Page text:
Education

5 Enrichment Classes That Can Really Pay Off For You and Your Kid

enrichment classes singapore

Joanne Poh

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Kids are many things—sometimes cute, sometimes bratty, but always expensive. At least in Singapore, where keeping any human being alive, whether yourself or a little version of yourself, costs a pretty penny, especially when you have to enrol them in enrichment classes.

As a parent, you want to do more than keep your kid alive. You want to give him a decent shot at life and success, whatever the latter means for you. Which is why many Singaporean parents are now shelling out big bucks on kids’ enrichment classes in hopes that their offspring will become jiu jitsu champions and programming whizzes in addition to President’s Scholars.

If you’re going to send your kid for enrichment classes but want to first be sure they are a good investment, here are 5 types of extracurricular classes that could end up saving you or your kid money down the road.

 

1. Kids’ music lessons

Okay, not all of your kids are going to turn into the next Lang Lang. But there are some very good reasons to let them take music lessons when they are young and able to absorb things fast.

Becoming proficient in an instrument can give your child an enviable source of side income when he is older. Singaporeans have been known to pay big money to put their kids through piano and violin exams, and there is no shortage of students both kiddy and grown up who want to become the next guitar-wielding rock star.

What’s more, if your child studies a classical instrument and becomes reasonably proficient by the time he takes the PSLE, he can apply for the Music Elective Programme. This programme will not only enable him to take music as an O level subject, it will also give you, his doting parent, a subsidy on his school fees.

Private music enrichment classes are the fastest and most effective way to help your child learn as much as possible. But in the early days when your kid is still a toddler, group classes can be rewarding. A 3-month term at Yamaha costs $401.25 for weekday classes.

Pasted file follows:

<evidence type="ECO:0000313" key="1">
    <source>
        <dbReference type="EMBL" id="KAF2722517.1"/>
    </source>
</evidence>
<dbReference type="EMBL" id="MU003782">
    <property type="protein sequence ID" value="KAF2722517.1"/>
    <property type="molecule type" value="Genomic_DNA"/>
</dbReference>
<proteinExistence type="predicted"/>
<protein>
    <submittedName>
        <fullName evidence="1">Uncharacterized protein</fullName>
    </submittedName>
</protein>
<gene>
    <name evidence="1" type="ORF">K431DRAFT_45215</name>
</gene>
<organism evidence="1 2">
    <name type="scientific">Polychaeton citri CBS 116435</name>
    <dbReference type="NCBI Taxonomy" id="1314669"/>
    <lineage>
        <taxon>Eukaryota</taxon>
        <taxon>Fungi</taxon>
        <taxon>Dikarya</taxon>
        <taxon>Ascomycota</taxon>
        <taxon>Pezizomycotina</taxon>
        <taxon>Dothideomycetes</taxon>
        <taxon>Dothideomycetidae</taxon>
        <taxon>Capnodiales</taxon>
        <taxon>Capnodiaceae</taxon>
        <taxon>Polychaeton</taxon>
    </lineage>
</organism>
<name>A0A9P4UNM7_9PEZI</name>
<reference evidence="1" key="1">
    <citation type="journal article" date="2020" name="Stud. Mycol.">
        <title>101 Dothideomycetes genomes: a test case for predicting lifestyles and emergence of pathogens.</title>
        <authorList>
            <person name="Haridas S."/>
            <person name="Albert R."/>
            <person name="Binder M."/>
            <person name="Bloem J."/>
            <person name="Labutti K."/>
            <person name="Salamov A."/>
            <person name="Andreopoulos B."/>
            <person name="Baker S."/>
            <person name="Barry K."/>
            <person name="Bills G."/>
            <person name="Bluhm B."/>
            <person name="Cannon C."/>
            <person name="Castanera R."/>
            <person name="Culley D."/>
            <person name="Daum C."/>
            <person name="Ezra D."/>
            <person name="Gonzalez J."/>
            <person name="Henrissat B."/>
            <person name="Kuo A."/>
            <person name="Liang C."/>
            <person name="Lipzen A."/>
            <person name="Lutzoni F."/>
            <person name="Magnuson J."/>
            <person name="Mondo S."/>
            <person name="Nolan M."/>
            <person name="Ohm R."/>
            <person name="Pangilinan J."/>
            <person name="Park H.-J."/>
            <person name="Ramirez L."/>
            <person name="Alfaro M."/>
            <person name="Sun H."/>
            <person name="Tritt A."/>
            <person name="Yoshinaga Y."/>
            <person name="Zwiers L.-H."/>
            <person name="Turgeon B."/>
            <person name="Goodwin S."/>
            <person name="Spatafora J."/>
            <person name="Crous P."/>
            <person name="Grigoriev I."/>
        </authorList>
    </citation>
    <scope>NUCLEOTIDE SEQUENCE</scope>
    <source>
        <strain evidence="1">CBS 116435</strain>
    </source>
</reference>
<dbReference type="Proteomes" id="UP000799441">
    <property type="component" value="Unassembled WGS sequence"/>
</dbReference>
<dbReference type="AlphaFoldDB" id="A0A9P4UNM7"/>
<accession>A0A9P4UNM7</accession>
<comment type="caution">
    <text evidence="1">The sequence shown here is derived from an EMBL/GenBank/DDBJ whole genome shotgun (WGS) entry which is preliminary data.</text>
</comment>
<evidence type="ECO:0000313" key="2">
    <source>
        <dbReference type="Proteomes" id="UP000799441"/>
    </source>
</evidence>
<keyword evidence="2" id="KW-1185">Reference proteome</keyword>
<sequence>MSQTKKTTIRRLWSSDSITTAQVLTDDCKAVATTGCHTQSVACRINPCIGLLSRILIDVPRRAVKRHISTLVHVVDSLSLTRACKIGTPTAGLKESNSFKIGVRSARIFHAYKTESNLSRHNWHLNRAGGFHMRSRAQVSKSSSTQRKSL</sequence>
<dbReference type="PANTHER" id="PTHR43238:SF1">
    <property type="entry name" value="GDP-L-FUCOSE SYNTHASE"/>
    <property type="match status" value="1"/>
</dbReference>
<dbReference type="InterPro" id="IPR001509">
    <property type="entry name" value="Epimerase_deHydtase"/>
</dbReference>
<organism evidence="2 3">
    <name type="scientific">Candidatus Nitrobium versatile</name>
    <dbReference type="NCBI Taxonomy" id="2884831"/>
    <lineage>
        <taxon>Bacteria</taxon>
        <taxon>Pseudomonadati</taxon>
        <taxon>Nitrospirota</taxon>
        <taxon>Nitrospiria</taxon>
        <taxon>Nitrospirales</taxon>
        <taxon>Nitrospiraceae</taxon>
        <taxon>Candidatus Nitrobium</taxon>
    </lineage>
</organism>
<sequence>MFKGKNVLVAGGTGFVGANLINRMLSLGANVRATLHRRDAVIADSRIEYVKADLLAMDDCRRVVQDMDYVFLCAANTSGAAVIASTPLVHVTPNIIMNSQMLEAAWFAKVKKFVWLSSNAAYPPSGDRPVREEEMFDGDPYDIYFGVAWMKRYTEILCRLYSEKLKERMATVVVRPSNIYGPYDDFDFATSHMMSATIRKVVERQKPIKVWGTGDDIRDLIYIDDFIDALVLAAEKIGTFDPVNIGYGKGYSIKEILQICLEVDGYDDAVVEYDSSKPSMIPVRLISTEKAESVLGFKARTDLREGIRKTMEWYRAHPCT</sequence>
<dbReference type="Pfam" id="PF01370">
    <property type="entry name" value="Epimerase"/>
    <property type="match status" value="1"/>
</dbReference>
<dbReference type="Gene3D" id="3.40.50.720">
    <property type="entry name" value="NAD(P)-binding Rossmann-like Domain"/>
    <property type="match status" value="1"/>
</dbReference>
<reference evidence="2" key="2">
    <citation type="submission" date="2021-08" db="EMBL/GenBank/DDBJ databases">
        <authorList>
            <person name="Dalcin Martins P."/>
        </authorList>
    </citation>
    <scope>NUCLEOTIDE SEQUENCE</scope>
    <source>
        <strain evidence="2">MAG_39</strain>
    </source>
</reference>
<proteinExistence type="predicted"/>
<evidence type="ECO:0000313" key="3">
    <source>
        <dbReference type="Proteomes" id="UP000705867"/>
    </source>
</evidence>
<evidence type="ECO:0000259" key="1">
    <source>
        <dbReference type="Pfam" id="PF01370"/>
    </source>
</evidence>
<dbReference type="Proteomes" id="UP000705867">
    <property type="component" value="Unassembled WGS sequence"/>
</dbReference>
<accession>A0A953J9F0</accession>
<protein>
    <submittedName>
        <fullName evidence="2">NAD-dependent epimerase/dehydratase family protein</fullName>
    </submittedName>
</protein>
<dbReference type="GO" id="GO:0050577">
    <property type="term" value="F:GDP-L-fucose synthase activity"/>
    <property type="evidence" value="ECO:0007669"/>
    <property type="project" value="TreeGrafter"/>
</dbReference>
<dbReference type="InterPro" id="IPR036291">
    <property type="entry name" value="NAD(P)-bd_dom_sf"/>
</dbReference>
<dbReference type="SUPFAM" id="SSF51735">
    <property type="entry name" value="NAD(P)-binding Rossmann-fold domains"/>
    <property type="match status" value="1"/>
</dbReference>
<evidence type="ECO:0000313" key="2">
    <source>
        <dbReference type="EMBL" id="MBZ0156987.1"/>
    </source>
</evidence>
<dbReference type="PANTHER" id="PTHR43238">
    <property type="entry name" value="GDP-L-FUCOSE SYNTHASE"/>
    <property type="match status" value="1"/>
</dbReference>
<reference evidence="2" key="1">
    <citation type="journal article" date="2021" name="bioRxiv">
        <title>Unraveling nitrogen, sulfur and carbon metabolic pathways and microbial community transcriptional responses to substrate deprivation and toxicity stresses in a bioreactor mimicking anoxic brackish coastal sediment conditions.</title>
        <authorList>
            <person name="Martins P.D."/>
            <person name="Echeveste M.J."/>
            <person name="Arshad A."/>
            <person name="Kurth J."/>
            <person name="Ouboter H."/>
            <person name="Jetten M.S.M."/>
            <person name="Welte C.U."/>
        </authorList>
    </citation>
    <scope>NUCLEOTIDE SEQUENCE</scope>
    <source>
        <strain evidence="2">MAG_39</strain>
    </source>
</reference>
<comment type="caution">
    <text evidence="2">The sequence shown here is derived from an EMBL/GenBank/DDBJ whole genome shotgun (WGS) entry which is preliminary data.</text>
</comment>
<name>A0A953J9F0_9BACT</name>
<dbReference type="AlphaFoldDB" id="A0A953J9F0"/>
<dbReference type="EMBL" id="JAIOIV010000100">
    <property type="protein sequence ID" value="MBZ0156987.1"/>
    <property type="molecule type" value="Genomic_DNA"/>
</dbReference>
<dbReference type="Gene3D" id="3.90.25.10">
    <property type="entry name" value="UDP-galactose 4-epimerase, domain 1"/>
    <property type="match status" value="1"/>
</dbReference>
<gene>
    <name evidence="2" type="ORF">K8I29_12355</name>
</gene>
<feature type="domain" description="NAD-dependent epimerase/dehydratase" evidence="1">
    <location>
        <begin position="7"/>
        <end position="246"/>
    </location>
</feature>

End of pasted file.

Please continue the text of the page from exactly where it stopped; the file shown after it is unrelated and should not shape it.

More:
Where:

  • Yamaha has multiple branches and conducts keyboard group classes for toddlers. Parents are expected to sit in with their kids, most of whom will later move on to private piano lessons.
  • If your kid is more Metallica than Mozart, enrol him at the Academy of Rock.

 

2. Coding workshops

Kiasu parents are rushing to sign their kids up for coding classes. And well, we have to admit that if this is the key that sparks your kid’s interest in tinkering around on the computer, it could serve him well in future.

That’s because coding is not only the perfect gateway to a high earning freelance job, it can also, if your child develops a genuine interest and decides to build his skills on his own, be the key to further studies in computing or software engineering, and the beginning of a lucrative career.

It’s not cheap however. A enrichment workshop by Saturday Kids held over the March Holidays (18 to 22 March 2019) starts from $530. Children will learn about visual programming and sequencing through the software Scratch Jr.

Where:

  • Coding Lab teaches kids as young as four how to code simple applications.
  • Saturday Kids organises weekend workshops teaching kids block-based programming and game creation.